The IREA memo

A leaked memo from the Intermountain Rural Electric Association (IREA) gives us inside view of how some of the Global Warming disinformation campaign is financed. There’s this:

We decided to support Dr. Patrick Michaels. … In February of this year, IREA alone contributed $100,000 to Dr. Michaels. In addition, we have contacted all the G&T’s in the United States … and obtained additional contributions and pledges for Dr. Michaels’ group. We will be following up the remaining G&T’s over the next several weeks.

and this, on the ludicrous CEI ads:


[CEI] has been running two ads in ten states that were financed by General Motors and the Ford Motor Company. …. We have met with Koch [Industries], CEI and Dr. Michaels and they meet among themselves periodically to discuss their activities.

Kevin Grandia checked with GM and Ford and they both denied financing the ads. I wonder who did pay for them?

RealClimate debunks the science in the memo. Ross Gelbspan covers the history of previous disinformation campaigns by coal interests. Richard Littlemore rounds up the news coverage on the memo.

Comments

  1. #1 nanny_govt_sucks
    July 28, 2006

    But no word on how alarmist disinformation is spread by politicians through selective government funding and how that disinformation is used to justify the expansion of the power and control that politicians have over our lives and our economies?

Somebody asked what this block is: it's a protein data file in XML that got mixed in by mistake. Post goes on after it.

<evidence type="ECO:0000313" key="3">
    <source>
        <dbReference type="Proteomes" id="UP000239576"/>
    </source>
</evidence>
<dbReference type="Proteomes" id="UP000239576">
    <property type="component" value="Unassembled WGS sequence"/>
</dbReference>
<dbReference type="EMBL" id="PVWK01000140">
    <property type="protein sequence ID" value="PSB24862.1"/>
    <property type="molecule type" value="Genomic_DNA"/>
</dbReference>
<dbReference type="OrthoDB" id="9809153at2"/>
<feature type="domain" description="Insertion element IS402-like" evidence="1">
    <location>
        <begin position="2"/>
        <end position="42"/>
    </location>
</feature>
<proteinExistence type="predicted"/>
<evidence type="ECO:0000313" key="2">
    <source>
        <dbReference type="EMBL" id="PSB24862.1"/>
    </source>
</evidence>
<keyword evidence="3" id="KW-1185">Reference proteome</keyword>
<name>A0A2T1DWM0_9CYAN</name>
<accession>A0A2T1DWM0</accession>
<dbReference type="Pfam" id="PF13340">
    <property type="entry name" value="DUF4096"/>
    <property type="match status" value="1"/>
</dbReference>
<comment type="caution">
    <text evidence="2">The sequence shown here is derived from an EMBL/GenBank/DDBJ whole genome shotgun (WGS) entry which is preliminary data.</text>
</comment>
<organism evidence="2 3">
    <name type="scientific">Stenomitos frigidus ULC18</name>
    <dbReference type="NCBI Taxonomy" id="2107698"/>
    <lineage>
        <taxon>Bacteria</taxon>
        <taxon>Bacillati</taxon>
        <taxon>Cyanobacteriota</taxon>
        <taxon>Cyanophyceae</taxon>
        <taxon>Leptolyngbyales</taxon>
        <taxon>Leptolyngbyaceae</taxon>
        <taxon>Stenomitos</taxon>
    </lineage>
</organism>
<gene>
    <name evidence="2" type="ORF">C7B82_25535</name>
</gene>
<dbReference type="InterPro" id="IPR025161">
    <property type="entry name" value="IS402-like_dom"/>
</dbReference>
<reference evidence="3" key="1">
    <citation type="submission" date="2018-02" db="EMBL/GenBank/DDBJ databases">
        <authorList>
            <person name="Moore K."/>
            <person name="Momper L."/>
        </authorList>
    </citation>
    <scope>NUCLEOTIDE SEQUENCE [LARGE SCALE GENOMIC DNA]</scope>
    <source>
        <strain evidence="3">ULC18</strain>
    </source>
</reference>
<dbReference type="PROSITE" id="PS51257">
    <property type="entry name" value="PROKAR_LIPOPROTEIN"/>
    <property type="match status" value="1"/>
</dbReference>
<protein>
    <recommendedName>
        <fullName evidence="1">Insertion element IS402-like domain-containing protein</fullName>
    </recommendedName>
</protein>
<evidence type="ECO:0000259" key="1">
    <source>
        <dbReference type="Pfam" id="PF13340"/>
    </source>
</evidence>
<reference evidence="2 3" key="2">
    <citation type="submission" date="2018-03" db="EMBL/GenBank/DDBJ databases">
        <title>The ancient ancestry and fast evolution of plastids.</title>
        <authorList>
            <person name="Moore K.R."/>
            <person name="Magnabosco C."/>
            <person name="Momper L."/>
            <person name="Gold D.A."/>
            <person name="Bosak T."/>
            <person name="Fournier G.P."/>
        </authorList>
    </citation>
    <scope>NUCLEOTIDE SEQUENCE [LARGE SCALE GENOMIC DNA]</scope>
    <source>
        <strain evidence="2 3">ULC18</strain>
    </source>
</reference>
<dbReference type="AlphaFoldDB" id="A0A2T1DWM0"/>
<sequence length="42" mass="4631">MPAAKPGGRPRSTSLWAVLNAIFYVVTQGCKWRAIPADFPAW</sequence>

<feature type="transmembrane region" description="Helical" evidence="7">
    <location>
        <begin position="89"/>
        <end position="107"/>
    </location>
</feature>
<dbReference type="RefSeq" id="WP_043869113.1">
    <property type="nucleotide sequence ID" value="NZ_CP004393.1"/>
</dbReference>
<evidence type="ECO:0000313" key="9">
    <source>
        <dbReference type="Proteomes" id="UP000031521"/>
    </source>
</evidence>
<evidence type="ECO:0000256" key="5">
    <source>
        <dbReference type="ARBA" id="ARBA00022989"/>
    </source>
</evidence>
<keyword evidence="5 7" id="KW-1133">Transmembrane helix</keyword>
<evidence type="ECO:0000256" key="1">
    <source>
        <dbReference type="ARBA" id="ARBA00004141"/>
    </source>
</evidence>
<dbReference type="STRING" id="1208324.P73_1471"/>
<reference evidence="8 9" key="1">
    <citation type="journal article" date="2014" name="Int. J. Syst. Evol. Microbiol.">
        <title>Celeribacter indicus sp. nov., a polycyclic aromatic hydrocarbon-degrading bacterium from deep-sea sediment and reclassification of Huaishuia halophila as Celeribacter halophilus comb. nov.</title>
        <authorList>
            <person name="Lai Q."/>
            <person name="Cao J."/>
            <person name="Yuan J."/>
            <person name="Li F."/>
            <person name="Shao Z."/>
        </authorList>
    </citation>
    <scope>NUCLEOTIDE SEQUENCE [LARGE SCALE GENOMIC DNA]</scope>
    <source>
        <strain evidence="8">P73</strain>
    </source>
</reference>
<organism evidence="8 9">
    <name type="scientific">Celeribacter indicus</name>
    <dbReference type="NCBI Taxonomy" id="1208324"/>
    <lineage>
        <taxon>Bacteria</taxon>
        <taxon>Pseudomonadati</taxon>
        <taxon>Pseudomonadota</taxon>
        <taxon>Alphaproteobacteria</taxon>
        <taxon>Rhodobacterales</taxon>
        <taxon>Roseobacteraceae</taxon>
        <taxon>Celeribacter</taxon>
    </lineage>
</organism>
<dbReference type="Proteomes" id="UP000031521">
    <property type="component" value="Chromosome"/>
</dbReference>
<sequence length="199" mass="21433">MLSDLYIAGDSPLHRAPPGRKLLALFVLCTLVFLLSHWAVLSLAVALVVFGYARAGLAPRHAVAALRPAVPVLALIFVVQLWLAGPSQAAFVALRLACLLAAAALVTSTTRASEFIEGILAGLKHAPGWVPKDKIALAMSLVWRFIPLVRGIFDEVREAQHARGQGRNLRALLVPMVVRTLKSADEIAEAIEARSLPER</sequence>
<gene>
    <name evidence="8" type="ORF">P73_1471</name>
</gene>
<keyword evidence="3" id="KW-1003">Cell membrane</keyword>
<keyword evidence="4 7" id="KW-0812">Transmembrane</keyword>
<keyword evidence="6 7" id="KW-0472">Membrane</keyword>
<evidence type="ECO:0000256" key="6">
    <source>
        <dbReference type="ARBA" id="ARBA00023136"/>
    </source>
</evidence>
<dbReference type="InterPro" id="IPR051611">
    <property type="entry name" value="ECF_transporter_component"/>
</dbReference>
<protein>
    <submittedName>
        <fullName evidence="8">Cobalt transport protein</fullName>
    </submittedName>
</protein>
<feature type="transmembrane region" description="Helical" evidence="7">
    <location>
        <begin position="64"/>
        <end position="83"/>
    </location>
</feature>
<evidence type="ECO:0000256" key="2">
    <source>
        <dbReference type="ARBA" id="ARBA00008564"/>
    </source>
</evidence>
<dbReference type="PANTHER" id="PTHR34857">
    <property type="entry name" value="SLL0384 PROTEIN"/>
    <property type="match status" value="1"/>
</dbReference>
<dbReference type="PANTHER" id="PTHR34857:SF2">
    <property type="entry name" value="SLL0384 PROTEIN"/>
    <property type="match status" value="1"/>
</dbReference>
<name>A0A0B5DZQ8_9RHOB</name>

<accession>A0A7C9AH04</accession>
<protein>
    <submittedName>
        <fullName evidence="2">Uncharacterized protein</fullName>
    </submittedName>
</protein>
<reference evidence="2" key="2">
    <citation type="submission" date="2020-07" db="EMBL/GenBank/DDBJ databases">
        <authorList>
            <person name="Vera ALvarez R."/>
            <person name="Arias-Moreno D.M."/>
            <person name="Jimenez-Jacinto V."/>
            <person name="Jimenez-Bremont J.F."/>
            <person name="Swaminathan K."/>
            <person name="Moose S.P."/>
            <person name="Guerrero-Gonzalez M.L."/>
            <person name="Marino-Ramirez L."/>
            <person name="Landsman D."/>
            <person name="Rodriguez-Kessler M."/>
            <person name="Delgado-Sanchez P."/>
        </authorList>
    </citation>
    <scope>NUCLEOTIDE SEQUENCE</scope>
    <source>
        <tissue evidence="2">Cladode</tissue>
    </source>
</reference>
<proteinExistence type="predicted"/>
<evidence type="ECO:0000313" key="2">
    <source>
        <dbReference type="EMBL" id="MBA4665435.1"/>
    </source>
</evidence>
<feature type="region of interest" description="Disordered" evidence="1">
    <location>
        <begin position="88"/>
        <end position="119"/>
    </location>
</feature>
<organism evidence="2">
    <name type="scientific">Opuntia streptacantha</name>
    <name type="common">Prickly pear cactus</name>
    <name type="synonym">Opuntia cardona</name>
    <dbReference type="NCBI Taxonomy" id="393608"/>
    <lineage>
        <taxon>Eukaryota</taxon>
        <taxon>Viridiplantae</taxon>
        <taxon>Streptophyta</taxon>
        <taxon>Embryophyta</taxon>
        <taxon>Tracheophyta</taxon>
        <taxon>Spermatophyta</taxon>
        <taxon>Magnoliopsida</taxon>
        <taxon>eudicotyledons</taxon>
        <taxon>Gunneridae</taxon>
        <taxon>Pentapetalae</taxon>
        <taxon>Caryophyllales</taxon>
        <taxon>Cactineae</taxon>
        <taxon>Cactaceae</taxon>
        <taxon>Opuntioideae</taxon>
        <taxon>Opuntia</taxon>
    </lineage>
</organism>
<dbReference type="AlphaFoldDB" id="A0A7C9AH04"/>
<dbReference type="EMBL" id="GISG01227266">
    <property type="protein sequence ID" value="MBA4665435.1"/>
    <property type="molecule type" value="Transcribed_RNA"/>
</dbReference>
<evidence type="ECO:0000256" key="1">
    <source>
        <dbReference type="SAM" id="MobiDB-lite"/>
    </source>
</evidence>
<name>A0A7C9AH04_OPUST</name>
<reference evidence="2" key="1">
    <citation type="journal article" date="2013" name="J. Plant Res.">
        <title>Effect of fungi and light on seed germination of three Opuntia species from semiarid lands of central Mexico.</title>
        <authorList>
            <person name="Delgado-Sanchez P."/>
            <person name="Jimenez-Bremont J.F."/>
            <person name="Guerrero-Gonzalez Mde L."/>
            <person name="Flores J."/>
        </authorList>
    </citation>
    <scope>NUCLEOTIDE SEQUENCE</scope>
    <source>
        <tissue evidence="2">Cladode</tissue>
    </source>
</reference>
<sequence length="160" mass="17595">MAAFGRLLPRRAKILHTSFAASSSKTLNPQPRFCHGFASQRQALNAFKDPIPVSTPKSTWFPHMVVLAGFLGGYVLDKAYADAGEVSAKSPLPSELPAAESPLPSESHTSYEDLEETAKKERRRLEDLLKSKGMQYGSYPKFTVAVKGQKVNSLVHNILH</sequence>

2. #2 Tim Lambert
    July 28, 2006

    Are you against flouridation as well, nags?

  3. #3 Kevin Grandia
    July 28, 2006

    I always love how the defenders of the climate change skeptics try to sideline any claims of energy sector funding of science as a wild eyed “conspiracy theory,” yet they are the first to argue that there is some massive government/scientific conspiracy to make up the global warming crisis.

  4. #4 Pinko Punko
    July 28, 2006

    Kevin, well stated. Ugh, these things make me sick to my stomach. Who is clinging to ideology, nags? Your obsession with smaller government causes you to deny the existence of problems bigger than the free market, because of course you deny that such problems could possibly exist. Where are the market forces operating? They are operating in the fact that monopolies are pushing for their short term bottomg line and not long term interests. The rest of us poor shmucks have long term interests. That is why we need non-sucking “nanny” govt. I for one would welcome our climate scientist overlords over CEI chumpwads anyday.

  5. #5 B
    July 28, 2006

    “But no word on how alarmist disinformation is spread by politicians through selective government funding and how that disinformation is used to justify the expansion of the power and control that politicians have over our lives and our economies?’

    Surely, you must be referring to the Bush administration.

    There have been lots of words written about that over the past few years, for anyone who cared to do a little reading outside the mainstream media.

  6. #6 nanny_govt_sucks
    July 28, 2006

    Are against flouridation as well, nags?

    Water fluoridation? Yes, I’m against water fluoridation and proudly so. Thanks for bringing this up. Who would want scrapings from the inside of ALCOA’s aluminum smelting smokestacks in drinking water? Drinking water should consist of Hydrogen and Oxygen, not industrial pollution in the form of fluorsilicates. What kind of a conspiracy nut does that make me to want clean drinking water?

    I always love how the defenders of the climate change skeptics try to sideline any claims of energy sector funding of science as a wild eyed “conspiracy theory,” yet they are the first to argue that there is some massive government/scientific conspiracy to make up the global warming crisis.